Our funding figures for the President’s budget are as CBO reestimated them in March.  Our figures for “2007 funding adjusted for inflation” are the CBO baseline for 2008, issued in March; CBO uses a baseline projection methodology that assumes existing 2007 funding will grow with inflation in subsequent years.  (Under the CBO baseline rules, personnel costs grow with the employment cost index, while non-personnel costs grow with the GDP price index, so the exact amount of the inflation adjustment in any budget account depends on the mix of personnel and non-personnel costs in that account.)

All amounts of discretionary funding exclude costs that have been designated as “emergency.”  This means that the costs of the Iraq and Afghanistan wars are not included in either the 2007 or 2008 figures.  It also means that the large defense increase requested by the President is for underlying activities of the Defense Department, not for the “surge” or any other aspect of the Iraq war.

Appendix B

Table B1
2007 and 2008 funding levels by subcommittee
(in billions of dollars)

 

2007 levels

Proposed 2008 levels

Appropriations Subcommittee

nominal

adj. for inflation

adj. for inflation & population

Bush

House

Senate

Congress (House / Senate avg.)

Military & homeland security:

501.4

514.7

519.3

557.8

560.3

560.5

560.4

   Defense

419.6

430.8

434.6

462.9

459.3

459.3

459.3

   Military construction, Veterans

49.8

51.2

51.7

60.7

64.7

64.7

64.7

   Homeland security

32.0

32.7

33.0

34.2

36.3

36.4

36.3

State Dept. and Foreign Operations

31.3

31.9

32.2

34.9

34.2

34.2

34.2

Domestic programs:

346.6

356.4

359.6

340.1

361.5

361.3

361.4

   Labor, HHS, & Education

144.8

147.6

148.9

140.9

153.7

151.9

152.8

   Commerce, Justice, & Science

52.0

53.5

54.0

51.2

53.6

54.4

54.0

   Transportation & HUD

51.3

53.4

53.9

48.0

50.7

51.1

50.9

   Energy & Water Development

30.3

31.2

31.5

30.5

31.6

32.3

31.9

   Interior & Environment

26.4

27.2

27.4

25.7

27.6

27.2

27.4

   Financial Services

19.5

20.6

20.8

21.7

21.4

21.8

21.6

   Agriculture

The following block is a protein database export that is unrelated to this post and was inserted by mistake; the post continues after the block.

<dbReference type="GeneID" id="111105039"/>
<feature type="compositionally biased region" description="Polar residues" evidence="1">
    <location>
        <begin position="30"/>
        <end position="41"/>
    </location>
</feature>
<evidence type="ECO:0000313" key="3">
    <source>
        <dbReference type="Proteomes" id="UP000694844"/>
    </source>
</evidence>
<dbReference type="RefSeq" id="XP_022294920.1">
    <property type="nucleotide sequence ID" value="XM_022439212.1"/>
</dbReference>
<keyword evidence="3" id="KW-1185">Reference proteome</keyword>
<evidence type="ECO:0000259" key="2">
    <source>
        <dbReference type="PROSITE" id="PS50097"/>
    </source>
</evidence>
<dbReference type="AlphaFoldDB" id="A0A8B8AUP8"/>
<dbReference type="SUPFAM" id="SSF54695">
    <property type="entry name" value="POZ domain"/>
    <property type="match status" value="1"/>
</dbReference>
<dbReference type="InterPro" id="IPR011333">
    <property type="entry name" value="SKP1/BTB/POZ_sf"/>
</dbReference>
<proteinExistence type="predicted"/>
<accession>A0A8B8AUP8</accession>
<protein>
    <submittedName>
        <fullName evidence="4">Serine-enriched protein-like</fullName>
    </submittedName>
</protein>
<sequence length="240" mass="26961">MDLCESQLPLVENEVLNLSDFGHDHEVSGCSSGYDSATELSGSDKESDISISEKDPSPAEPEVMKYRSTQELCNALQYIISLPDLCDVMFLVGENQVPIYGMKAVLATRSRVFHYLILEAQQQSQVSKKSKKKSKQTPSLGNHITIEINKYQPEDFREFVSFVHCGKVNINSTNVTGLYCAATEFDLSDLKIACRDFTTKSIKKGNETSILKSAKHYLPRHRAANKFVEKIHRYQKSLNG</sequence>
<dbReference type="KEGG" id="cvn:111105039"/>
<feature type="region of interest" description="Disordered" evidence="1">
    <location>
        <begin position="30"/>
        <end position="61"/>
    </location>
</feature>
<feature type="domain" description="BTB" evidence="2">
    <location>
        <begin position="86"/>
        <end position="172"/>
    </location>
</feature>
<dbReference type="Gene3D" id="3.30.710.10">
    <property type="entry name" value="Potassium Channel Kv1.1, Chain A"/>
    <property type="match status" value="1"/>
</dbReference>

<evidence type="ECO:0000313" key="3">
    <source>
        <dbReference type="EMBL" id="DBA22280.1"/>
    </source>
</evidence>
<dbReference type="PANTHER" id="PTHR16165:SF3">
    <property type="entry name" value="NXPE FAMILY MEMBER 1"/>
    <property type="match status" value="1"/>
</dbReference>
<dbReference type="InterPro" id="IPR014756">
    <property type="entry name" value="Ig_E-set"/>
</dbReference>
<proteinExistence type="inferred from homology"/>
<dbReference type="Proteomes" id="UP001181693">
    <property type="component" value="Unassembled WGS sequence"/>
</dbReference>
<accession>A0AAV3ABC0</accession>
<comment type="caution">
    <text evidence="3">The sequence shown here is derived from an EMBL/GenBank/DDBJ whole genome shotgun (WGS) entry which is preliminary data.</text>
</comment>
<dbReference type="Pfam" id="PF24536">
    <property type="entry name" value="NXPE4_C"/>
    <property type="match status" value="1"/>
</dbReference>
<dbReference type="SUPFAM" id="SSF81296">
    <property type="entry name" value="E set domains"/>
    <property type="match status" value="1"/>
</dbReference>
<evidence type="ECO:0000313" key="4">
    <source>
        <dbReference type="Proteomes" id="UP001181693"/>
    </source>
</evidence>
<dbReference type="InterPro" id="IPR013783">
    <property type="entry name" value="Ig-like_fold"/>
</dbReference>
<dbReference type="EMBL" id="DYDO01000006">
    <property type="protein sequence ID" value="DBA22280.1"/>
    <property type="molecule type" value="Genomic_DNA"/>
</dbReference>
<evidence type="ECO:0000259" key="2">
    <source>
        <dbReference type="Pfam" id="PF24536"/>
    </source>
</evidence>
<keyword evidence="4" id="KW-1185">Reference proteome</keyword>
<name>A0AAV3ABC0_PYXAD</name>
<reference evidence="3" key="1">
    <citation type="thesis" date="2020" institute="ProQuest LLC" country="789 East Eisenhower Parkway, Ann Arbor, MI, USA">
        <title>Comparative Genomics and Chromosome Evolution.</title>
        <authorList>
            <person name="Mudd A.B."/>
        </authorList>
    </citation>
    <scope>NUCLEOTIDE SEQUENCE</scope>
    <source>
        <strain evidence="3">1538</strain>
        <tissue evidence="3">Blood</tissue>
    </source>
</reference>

18.5

19.0

19.2

17.8

18.8

18.7

18.8

   Legislative Branch

3.8

3.9

3.9

4.3

4.0

4.1

4.0

GRAND TOTAL

879.3

903.3

911.1

932.8

956.1

956.1

956.1

  May not add due to rounding.

Table B2
Dollar and percentage increases or decreases (-) requested by President Bushcompared with the 2007 levels
(in billions of dollars)

Appropriations Subcommittee

vs 2007 nominal

vs 2007 adj. for inflation

vs 2007 adj for inflation & population

 

$

%

$

%

$

%

Military & homeland security:

56.4

11.3

43.1

8.4

38.5

7.4

   Defense

43.3

10.3

32.1

7.5

28.3

6.5

   Military construction, Veterans

11.0

22.1

9.5

18.6

9.1

17.6

   Homeland security

2.1

6.7

1.5

4.5

1.2

3.5

State Dept. and Foreign Operations

3.6

11.5

3.1

9.6

2.8

8.7

Domestic programs:

-6.5

-1.9

-16.4

-4.6

-19.5

-5.4

   Labor, HHS, & Education

-3.8

-2.7

-6.7

-4.5

-8.0

-5.4

   Commerce, Justice, & Science

-0.7

-1.4

-2.3

-4.3

-2.8

-5.1

   Transportation & HUD

-3.4

-6.6

-5.4

-10.2

-5.9

-11.0

   Energy & Water Development

0.2

0.6

-0.7

-2.4

-1.0

-3.2

   Interior & Environment

-0.8

-2.9

-1.5

-5.7

-1.8

-6.5

   Financial Services

2.2

11.2

1.1

5.2

0.9

4.3

   Agriculture

-0.7

-3.8

-1.2

-6.1

-1.3

-6.9

   Legislative Branch

0.6

14.8

0.4

11.0

0.4

10.0

GRAND TOTAL

53.5

6.1

29.8

3.3

21.8

2.4

May not add due to rounding.  Shaded figures appear in the main body of the analysis.

Table B3
Dollar and percentage increases or decreases (-) proposed by Congress (House and Senate average), compared with the 2007 level
(in billions of dollars)

Appropriations Subcommittee

vs 2007 nominal

vs 2007 adj for inflation

vs 2007 adj. for inflation & population

 

$

%

$

%

$

%

Military & homeland security:

59.0

11.8

45.7

8.9

41.1

7.9

   Defense

39.7

9.5

28.6

6.6

24.7

5.7

   Military construction, Veterans

15.0

30.1

13.5

26.4

13.1

25.3

   Homeland security

4.3

13.4

3.6

11.0

3.3

10.1

State Dept. and Foreign Operations

2.9

9.2

2.4

7.4

2.1

6.5

Domestic programs:

14.9

4.3

5.0

1.4

1.8

0.5

   Labor, HHS, & Education

8.0

5.6

5.2

3.5

3.9

2.6

   Commerce, Justice, & Science

2.0

3.9

0.4

0.8

0.0

-0.1

   Transportation & HUD

-0.4

-0.9

-2.5

-4.7

-3.0

-5.5

   Energy & Water Development

1.6

5.4

0.7

2.3

0.5

1.4

   Interior & Environment

1.0

3.6

0.2

0.7

-0.1

-0.2

   Financial Services

2.1

10.9

1.0

4.9

0.8

4.0

   Agriculture

0.2

1.3

-0.2

-1.2

-0.4

-2.1

   Legislative Branch

0.3

7.0

0.1

3.4

0.1

2.5

GRAND TOTAL

76.8

8.7

53.1

5.9

45.0

4.9

May not add due to rounding.  Shaded figures appear in the main body of the analysis.

End Notes:

[1] As required by the Congressional Budget Act, the funding targets for the bills comply with the overall ceiling on appropriations set by the congressional budget resolution adopted in May.